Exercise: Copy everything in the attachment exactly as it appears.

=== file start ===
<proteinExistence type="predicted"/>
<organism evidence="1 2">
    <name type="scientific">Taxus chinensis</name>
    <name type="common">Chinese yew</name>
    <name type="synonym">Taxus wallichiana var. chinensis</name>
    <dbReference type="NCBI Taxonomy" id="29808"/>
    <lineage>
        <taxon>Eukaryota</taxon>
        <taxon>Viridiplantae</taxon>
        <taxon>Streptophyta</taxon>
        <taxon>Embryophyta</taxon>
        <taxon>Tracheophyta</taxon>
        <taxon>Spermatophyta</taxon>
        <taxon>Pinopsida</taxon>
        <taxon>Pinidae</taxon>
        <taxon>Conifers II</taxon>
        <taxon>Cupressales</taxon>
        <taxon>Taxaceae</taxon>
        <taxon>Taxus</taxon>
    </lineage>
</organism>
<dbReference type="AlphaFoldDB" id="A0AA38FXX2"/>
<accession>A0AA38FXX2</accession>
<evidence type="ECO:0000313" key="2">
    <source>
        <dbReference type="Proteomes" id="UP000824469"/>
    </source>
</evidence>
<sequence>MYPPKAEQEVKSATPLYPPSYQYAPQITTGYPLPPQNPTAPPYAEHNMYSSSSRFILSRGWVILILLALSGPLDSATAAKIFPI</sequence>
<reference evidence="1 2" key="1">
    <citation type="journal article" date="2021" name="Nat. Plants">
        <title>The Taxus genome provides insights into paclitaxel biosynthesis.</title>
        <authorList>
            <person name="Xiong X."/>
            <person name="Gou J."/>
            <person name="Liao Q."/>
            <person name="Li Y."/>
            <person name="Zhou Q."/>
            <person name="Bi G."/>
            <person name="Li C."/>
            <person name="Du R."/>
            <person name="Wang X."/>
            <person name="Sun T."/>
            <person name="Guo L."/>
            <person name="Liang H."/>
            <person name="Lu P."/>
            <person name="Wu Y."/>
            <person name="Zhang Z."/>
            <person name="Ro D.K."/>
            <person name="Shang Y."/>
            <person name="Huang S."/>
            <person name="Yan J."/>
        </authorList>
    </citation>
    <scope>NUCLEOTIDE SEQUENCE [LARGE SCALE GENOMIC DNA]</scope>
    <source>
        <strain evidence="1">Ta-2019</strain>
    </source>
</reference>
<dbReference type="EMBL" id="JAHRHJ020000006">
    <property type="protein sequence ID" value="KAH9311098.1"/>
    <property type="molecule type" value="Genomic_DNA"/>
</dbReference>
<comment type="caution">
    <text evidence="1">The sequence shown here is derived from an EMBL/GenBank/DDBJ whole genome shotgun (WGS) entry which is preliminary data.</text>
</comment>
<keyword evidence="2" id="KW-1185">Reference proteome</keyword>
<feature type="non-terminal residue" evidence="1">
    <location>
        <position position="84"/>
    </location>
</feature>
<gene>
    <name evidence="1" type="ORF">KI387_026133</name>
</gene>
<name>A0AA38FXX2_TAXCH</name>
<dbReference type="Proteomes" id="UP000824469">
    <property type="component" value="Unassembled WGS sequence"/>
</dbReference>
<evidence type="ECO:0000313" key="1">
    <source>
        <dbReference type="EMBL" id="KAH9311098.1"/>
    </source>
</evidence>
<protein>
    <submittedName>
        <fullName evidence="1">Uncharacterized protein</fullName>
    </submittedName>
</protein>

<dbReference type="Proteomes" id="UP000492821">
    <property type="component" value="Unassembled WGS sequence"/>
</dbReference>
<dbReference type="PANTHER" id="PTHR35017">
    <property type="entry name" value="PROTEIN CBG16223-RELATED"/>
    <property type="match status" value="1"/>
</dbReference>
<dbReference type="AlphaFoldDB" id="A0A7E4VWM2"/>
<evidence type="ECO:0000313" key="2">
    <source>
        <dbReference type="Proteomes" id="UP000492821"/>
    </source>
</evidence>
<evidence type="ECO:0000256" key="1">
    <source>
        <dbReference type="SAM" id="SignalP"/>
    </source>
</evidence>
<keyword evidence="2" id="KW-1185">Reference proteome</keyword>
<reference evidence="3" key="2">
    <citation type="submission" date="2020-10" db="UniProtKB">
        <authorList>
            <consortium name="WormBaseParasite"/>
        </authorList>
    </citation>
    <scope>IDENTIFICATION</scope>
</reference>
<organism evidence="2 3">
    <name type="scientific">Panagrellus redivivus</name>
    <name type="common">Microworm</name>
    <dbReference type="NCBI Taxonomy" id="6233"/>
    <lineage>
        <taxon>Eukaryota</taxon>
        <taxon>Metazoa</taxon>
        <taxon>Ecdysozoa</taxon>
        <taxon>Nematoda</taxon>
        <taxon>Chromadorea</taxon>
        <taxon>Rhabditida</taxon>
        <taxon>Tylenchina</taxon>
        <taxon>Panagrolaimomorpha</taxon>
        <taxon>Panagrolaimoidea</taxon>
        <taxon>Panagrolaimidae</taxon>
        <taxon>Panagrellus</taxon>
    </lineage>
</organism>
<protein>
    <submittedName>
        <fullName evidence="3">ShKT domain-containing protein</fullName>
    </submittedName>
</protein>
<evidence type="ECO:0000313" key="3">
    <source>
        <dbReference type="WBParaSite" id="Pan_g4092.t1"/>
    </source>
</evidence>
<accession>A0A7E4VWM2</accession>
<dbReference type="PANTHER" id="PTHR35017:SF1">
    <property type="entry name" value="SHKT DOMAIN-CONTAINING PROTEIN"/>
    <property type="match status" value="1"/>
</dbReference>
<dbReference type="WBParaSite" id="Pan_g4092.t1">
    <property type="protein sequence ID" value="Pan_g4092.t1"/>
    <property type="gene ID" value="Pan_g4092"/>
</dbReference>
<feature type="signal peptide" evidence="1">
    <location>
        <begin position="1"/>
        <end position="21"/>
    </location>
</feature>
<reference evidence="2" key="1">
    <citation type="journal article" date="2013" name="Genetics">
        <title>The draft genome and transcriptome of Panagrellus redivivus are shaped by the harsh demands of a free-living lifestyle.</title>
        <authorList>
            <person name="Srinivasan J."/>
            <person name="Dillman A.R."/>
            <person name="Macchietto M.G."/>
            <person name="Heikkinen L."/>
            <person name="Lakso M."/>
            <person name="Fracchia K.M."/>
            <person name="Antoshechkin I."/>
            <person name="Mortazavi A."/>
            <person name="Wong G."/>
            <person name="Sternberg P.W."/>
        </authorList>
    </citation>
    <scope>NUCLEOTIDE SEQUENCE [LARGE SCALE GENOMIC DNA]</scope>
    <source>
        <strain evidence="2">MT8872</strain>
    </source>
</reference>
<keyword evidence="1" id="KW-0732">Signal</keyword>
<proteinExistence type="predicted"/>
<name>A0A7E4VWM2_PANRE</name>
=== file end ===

<proteinExistence type="predicted"/>
<organism evidence="1 2">
    <name type="scientific">Taxus chinensis</name>
    <name type="common">Chinese yew</name>
    <name type="synonym">Taxus wallichiana var. chinensis</name>
    <dbReference type="NCBI Taxonomy" id="29808"/>
    <lineage>
        <taxon>Eukaryota</taxon>
        <taxon>Viridiplantae</taxon>
        <taxon>Streptophyta</taxon>
        <taxon>Embryophyta</taxon>
        <taxon>Tracheophyta</taxon>
        <taxon>Spermatophyta</taxon>
        <taxon>Pinopsida</taxon>
        <taxon>Pinidae</taxon>
        <taxon>Conifers II</taxon>
        <taxon>Cupressales</taxon>
        <taxon>Taxaceae</taxon>
        <taxon>Taxus</taxon>
    </lineage>
</organism>
<dbReference type="AlphaFoldDB" id="A0AA38FXX2"/>
<accession>A0AA38FXX2</accession>
<evidence type="ECO:0000313" key="2">
    <source>
        <dbReference type="Proteomes" id="UP000824469"/>
    </source>
</evidence>
<sequence>MYPPKAEQEVKSATPLYPPSYQYAPQITTGYPLPPQNPTAPPYAEHNMYSSSSRFILSRGWVILILLALSGPLDSATAAKIFPI</sequence>
<reference evidence="1 2" key="1">
    <citation type="journal article" date="2021" name="Nat. Plants">
        <title>The Taxus genome provides insights into paclitaxel biosynthesis.</title>
        <authorList>
            <person name="Xiong X."/>
            <person name="Gou J."/>
            <person name="Liao Q."/>
            <person name="Li Y."/>
            <person name="Zhou Q."/>
            <person name="Bi G."/>
            <person name="Li C."/>
            <person name="Du R."/>
            <person name="Wang X."/>
            <person name="Sun T."/>
            <person name="Guo L."/>
            <person name="Liang H."/>
            <person name="Lu P."/>
            <person name="Wu Y."/>
            <person name="Zhang Z."/>
            <person name="Ro D.K."/>
            <person name="Shang Y."/>
            <person name="Huang S."/>
            <person name="Yan J."/>
        </authorList>
    </citation>
    <scope>NUCLEOTIDE SEQUENCE [LARGE SCALE GENOMIC DNA]</scope>
    <source>
        <strain evidence="1">Ta-2019</strain>
    </source>
</reference>
<dbReference type="EMBL" id="JAHRHJ020000006">
    <property type="protein sequence ID" value="KAH9311098.1"/>
    <property type="molecule type" value="Genomic_DNA"/>
</dbReference>
<comment type="caution">
    <text evidence="1">The sequence shown here is derived from an EMBL/GenBank/DDBJ whole genome shotgun (WGS) entry which is preliminary data.</text>
</comment>
<keyword evidence="2" id="KW-1185">Reference proteome</keyword>
<feature type="non-terminal residue" evidence="1">
    <location>
        <position position="84"/>
    </location>
</feature>
<gene>
    <name evidence="1" type="ORF">KI387_026133</name>
</gene>
<name>A0AA38FXX2_TAXCH</name>
<dbReference type="Proteomes" id="UP000824469">
    <property type="component" value="Unassembled WGS sequence"/>
</dbReference>
<evidence type="ECO:0000313" key="1">
    <source>
        <dbReference type="EMBL" id="KAH9311098.1"/>
    </source>
</evidence>
<protein>
    <submittedName>
        <fullName evidence="1">Uncharacterized protein</fullName>
    </submittedName>
</protein>

<dbReference type="Proteomes" id="UP000492821">
    <property type="component" value="Unassembled WGS sequence"/>
</dbReference>
<dbReference type="PANTHER" id="PTHR35017">
    <property type="entry name" value="PROTEIN CBG16223-RELATED"/>
    <property type="match status" value="1"/>
</dbReference>
<dbReference type="AlphaFoldDB" id="A0A7E4VWM2"/>
<evidence type="ECO:0000313" key="2">
    <source>
        <dbReference type="Proteomes" id="UP000492821"/>
    </source>
</evidence>
<evidence type="ECO:0000256" key="1">
    <source>
        <dbReference type="SAM" id="SignalP"/>
    </source>
</evidence>
<keyword evidence="2" id="KW-1185">Reference proteome</keyword>
<reference evidence="3" key="2">
    <citation type="submission" date="2020-10" db="UniProtKB">
        <authorList>
            <consortium name="WormBaseParasite"/>
        </authorList>
    </citation>
    <scope>IDENTIFICATION</scope>
</reference>
<organism evidence="2 3">
    <name type="scientific">Panagrellus redivivus</name>
    <name type="common">Microworm</name>
    <dbReference type="NCBI Taxonomy" id="6233"/>
    <lineage>
        <taxon>Eukaryota</taxon>
        <taxon>Metazoa</taxon>
        <taxon>Ecdysozoa</taxon>
        <taxon>Nematoda</taxon>
        <taxon>Chromadorea</taxon>
        <taxon>Rhabditida</taxon>
        <taxon>Tylenchina</taxon>
        <taxon>Panagrolaimomorpha</taxon>
        <taxon>Panagrolaimoidea</taxon>
        <taxon>Panagrolaimidae</taxon>
        <taxon>Panagrellus</taxon>
    </lineage>
</organism>
<protein>
    <submittedName>
        <fullName evidence="3">ShKT domain-containing protein</fullName>
    </submittedName>
</protein>
<evidence type="ECO:0000313" key="3">
    <source>
        <dbReference type="WBParaSite" id="Pan_g4092.t1"/>
    </source>
</evidence>
<accession>A0A7E4VWM2</accession>
<dbReference type="PANTHER" id="PTHR35017:SF1">
    <property type="entry name" value="SHKT DOMAIN-CONTAINING PROTEIN"/>
    <property type="match status" value="1"/>
</dbReference>
<dbReference type="WBParaSite" id="Pan_g4092.t1">
    <property type="protein sequence ID" value="Pan_g4092.t1"/>
    <property type="gene ID" value="Pan_g4092"/>
</dbReference>
<feature type="signal peptide" evidence="1">
    <location>
        <begin position="1"/>
        <end position="21"/>
    </location>
</feature>
<reference evidence="2" key="1">
    <citation type="journal article" date="2013" name="Genetics">
        <title>The draft genome and transcriptome of Panagrellus redivivus are shaped by the harsh demands of a free-living lifestyle.</title>
        <authorList>
            <person name="Srinivasan J."/>
            <person name="Dillman A.R."/>
            <person name="Macchietto M.G."/>
            <person name="Heikkinen L."/>
            <person name="Lakso M."/>
            <person name="Fracchia K.M."/>
            <person name="Antoshechkin I."/>
            <person name="Mortazavi A."/>
            <person name="Wong G."/>
            <person name="Sternberg P.W."/>
        </authorList>
    </citation>
    <scope>NUCLEOTIDE SEQUENCE [LARGE SCALE GENOMIC DNA]</scope>
    <source>
        <strain evidence="2">MT8872</strain>
    </source>
</reference>
<keyword evidence="1" id="KW-0732">Signal</keyword>
<proteinExistence type="predicted"/>
<name>A0A7E4VWM2_PANRE</name>